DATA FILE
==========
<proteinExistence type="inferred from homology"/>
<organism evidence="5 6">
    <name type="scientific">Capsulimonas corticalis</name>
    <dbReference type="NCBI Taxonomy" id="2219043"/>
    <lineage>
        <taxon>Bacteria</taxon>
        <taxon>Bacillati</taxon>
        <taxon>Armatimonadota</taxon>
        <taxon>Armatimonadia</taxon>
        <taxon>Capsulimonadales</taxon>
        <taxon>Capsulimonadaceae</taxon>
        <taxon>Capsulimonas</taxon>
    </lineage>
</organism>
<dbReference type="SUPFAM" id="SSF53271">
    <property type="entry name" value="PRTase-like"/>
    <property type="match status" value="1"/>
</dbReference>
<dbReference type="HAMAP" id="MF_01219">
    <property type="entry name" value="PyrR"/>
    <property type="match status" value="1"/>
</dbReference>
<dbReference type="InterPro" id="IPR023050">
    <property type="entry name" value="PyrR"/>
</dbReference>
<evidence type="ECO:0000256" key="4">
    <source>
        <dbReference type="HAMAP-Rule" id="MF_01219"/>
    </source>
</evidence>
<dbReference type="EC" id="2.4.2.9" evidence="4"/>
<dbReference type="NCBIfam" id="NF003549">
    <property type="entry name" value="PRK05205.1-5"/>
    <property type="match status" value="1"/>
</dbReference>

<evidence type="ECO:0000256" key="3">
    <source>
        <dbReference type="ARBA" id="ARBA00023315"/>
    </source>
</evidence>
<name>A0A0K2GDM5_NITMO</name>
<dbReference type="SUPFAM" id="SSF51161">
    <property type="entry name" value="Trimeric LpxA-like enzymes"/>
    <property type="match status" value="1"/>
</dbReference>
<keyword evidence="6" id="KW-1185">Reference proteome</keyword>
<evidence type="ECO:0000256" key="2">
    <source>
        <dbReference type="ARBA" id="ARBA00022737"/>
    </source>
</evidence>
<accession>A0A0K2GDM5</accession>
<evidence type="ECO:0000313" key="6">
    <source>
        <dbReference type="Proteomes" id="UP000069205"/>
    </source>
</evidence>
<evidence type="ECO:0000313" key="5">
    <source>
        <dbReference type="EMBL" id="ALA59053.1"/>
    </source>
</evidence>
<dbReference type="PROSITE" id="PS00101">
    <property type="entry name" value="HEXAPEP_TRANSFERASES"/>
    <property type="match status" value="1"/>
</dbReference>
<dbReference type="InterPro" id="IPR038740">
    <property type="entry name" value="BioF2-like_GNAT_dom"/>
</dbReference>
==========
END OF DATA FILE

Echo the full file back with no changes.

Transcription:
<proteinExistence type="inferred from homology"/>
<organism evidence="5 6">
    <name type="scientific">Capsulimonas corticalis</name>
    <dbReference type="NCBI Taxonomy" id="2219043"/>
    <lineage>
        <taxon>Bacteria</taxon>
        <taxon>Bacillati</taxon>
        <taxon>Armatimonadota</taxon>
        <taxon>Armatimonadia</taxon>
        <taxon>Capsulimonadales</taxon>
        <taxon>Capsulimonadaceae</taxon>
        <taxon>Capsulimonas</taxon>
    </lineage>
</organism>
<dbReference type="SUPFAM" id="SSF53271">
    <property type="entry name" value="PRTase-like"/>
    <property type="match status" value="1"/>
</dbReference>
<dbReference type="HAMAP" id="MF_01219">
    <property type="entry name" value="PyrR"/>
    <property type="match status" value="1"/>
</dbReference>
<dbReference type="InterPro" id="IPR023050">
    <property type="entry name" value="PyrR"/>
</dbReference>
<evidence type="ECO:0000256" key="4">
    <source>
        <dbReference type="HAMAP-Rule" id="MF_01219"/>
    </source>
</evidence>
<dbReference type="EC" id="2.4.2.9" evidence="4"/>
<dbReference type="NCBIfam" id="NF003549">
    <property type="entry name" value="PRK05205.1-5"/>
    <property type="match status" value="1"/>
</dbReference>

<evidence type="ECO:0000256" key="3">
    <source>
        <dbReference type="ARBA" id="ARBA00023315"/>
    </source>
</evidence>
<name>A0A0K2GDM5_NITMO</name>
<dbReference type="SUPFAM" id="SSF51161">
    <property type="entry name" value="Trimeric LpxA-like enzymes"/>
    <property type="match status" value="1"/>
</dbReference>
<keyword evidence="6" id="KW-1185">Reference proteome</keyword>
<evidence type="ECO:0000256" key="2">
    <source>
        <dbReference type="ARBA" id="ARBA00022737"/>
    </source>
</evidence>
<accession>A0A0K2GDM5</accession>
<evidence type="ECO:0000313" key="6">
    <source>
        <dbReference type="Proteomes" id="UP000069205"/>
    </source>
</evidence>
<evidence type="ECO:0000313" key="5">
    <source>
        <dbReference type="EMBL" id="ALA59053.1"/>
    </source>
</evidence>
<dbReference type="PROSITE" id="PS00101">
    <property type="entry name" value="HEXAPEP_TRANSFERASES"/>
    <property type="match status" value="1"/>
</dbReference>
<dbReference type="InterPro" id="IPR038740">
    <property type="entry name" value="BioF2-like_GNAT_dom"/>
</dbReference>